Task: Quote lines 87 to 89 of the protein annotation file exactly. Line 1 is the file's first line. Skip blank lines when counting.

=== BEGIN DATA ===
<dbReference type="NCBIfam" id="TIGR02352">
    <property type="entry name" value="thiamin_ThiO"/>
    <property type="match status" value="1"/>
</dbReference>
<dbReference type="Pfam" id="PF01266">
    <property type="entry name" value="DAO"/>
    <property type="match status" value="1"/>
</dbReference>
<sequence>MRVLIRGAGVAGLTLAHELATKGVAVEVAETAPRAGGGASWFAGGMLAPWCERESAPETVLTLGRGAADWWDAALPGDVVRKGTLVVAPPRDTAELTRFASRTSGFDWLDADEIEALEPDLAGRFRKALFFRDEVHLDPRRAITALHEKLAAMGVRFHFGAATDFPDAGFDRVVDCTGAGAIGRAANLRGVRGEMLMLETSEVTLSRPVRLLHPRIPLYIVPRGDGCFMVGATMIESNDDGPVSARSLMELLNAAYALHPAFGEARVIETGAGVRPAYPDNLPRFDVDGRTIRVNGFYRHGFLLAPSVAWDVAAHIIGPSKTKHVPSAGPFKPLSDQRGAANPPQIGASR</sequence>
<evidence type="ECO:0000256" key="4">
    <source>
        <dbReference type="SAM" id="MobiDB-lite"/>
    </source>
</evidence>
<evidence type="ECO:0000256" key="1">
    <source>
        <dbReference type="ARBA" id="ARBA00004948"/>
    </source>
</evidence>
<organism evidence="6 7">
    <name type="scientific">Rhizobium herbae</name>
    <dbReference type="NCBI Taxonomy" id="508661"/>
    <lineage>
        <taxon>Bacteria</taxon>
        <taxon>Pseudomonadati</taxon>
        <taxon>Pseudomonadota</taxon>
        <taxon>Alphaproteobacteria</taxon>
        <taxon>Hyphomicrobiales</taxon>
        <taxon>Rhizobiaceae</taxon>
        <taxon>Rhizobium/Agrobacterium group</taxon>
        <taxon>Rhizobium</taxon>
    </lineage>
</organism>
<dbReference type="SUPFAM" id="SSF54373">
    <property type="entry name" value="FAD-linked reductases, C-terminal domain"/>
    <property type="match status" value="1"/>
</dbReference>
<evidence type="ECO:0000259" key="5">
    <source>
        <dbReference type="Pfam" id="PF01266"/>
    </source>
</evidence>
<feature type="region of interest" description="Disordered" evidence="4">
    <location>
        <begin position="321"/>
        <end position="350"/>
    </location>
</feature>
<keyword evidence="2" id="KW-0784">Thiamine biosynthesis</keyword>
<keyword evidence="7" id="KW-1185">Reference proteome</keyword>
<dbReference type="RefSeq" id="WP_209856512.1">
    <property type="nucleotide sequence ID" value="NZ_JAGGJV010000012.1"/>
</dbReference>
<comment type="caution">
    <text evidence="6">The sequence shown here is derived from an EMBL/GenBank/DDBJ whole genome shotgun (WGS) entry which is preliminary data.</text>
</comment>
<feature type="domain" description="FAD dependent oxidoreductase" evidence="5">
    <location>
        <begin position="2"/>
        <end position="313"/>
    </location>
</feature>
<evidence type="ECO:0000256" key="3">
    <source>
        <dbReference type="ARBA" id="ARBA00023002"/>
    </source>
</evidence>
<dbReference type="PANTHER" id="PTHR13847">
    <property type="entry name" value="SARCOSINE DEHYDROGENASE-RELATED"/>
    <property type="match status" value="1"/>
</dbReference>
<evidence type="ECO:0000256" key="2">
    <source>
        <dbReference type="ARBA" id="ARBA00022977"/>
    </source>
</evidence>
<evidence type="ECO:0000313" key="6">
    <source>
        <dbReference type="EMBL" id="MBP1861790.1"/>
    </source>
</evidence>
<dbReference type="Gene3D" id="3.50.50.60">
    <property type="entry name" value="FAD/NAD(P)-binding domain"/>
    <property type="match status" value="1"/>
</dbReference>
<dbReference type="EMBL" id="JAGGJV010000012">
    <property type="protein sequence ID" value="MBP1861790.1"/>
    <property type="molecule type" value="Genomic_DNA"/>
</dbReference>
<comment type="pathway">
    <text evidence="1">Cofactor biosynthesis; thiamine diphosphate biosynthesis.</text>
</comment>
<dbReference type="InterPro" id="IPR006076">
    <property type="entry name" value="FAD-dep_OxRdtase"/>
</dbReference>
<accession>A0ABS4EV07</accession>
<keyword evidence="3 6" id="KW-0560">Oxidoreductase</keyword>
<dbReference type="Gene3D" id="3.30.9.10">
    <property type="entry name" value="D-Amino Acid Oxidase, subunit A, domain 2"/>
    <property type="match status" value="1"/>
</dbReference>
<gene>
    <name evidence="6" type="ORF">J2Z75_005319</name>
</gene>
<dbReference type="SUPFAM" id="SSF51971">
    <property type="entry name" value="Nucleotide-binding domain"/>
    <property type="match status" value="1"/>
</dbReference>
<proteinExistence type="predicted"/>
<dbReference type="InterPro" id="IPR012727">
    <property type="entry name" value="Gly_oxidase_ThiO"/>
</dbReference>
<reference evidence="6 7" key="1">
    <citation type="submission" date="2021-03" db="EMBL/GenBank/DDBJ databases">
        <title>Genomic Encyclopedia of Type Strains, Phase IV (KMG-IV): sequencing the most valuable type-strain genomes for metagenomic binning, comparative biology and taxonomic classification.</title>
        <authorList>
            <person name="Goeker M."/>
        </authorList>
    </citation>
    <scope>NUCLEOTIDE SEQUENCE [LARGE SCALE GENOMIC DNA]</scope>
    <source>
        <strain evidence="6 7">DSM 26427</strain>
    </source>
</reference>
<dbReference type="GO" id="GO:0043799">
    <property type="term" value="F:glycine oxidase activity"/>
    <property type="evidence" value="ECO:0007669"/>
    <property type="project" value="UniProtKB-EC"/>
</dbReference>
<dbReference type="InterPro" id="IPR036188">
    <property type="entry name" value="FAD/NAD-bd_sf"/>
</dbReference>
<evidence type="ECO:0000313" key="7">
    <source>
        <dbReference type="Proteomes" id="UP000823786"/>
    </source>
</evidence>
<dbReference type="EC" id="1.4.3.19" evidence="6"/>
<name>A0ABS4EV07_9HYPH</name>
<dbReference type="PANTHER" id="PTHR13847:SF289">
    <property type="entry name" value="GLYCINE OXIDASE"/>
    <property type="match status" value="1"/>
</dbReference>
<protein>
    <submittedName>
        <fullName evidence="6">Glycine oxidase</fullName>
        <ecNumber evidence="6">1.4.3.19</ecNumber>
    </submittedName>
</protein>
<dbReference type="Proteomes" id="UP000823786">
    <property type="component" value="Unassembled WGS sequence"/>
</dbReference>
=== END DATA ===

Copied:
    <property type="protein sequence ID" value="MBP1861790.1"/>
    <property type="molecule type" value="Genomic_DNA"/>
</dbReference>